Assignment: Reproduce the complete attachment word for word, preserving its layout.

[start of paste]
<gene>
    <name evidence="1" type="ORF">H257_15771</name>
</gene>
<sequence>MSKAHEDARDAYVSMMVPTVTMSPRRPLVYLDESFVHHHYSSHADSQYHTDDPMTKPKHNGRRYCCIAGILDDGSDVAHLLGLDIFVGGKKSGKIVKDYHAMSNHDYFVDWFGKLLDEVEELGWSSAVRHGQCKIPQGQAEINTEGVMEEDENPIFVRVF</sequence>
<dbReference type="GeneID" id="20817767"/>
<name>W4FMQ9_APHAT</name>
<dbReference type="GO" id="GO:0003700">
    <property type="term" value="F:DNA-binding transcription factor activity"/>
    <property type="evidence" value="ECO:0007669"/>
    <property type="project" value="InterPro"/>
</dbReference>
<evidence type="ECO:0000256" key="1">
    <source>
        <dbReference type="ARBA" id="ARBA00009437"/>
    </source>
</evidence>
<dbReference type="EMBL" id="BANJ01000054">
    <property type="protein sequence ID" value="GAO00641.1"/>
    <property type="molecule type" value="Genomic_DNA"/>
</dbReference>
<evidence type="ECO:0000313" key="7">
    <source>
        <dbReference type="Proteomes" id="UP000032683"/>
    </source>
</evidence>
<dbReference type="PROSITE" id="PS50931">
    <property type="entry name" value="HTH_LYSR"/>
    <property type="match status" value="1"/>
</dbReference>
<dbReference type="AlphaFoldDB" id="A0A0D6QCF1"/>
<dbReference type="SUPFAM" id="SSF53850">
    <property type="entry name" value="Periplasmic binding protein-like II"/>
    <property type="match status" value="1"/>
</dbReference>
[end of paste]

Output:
<gene>
    <name evidence="1" type="ORF">H257_15771</name>
</gene>
<sequence>MSKAHEDARDAYVSMMVPTVTMSPRRPLVYLDESFVHHHYSSHADSQYHTDDPMTKPKHNGRRYCCIAGILDDGSDVAHLLGLDIFVGGKKSGKIVKDYHAMSNHDYFVDWFGKLLDEVEELGWSSAVRHGQCKIPQGQAEINTEGVMEEDENPIFVRVF</sequence>
<dbReference type="GeneID" id="20817767"/>
<name>W4FMQ9_APHAT</name>
<dbReference type="GO" id="GO:0003700">
    <property type="term" value="F:DNA-binding transcription factor activity"/>
    <property type="evidence" value="ECO:0007669"/>
    <property type="project" value="InterPro"/>
</dbReference>
<evidence type="ECO:0000256" key="1">
    <source>
        <dbReference type="ARBA" id="ARBA00009437"/>
    </source>
</evidence>
<dbReference type="EMBL" id="BANJ01000054">
    <property type="protein sequence ID" value="GAO00641.1"/>
    <property type="molecule type" value="Genomic_DNA"/>
</dbReference>
<evidence type="ECO:0000313" key="7">
    <source>
        <dbReference type="Proteomes" id="UP000032683"/>
    </source>
</evidence>
<dbReference type="PROSITE" id="PS50931">
    <property type="entry name" value="HTH_LYSR"/>
    <property type="match status" value="1"/>
</dbReference>
<dbReference type="AlphaFoldDB" id="A0A0D6QCF1"/>
<dbReference type="SUPFAM" id="SSF53850">
    <property type="entry name" value="Periplasmic binding protein-like II"/>
    <property type="match status" value="1"/>
</dbReference>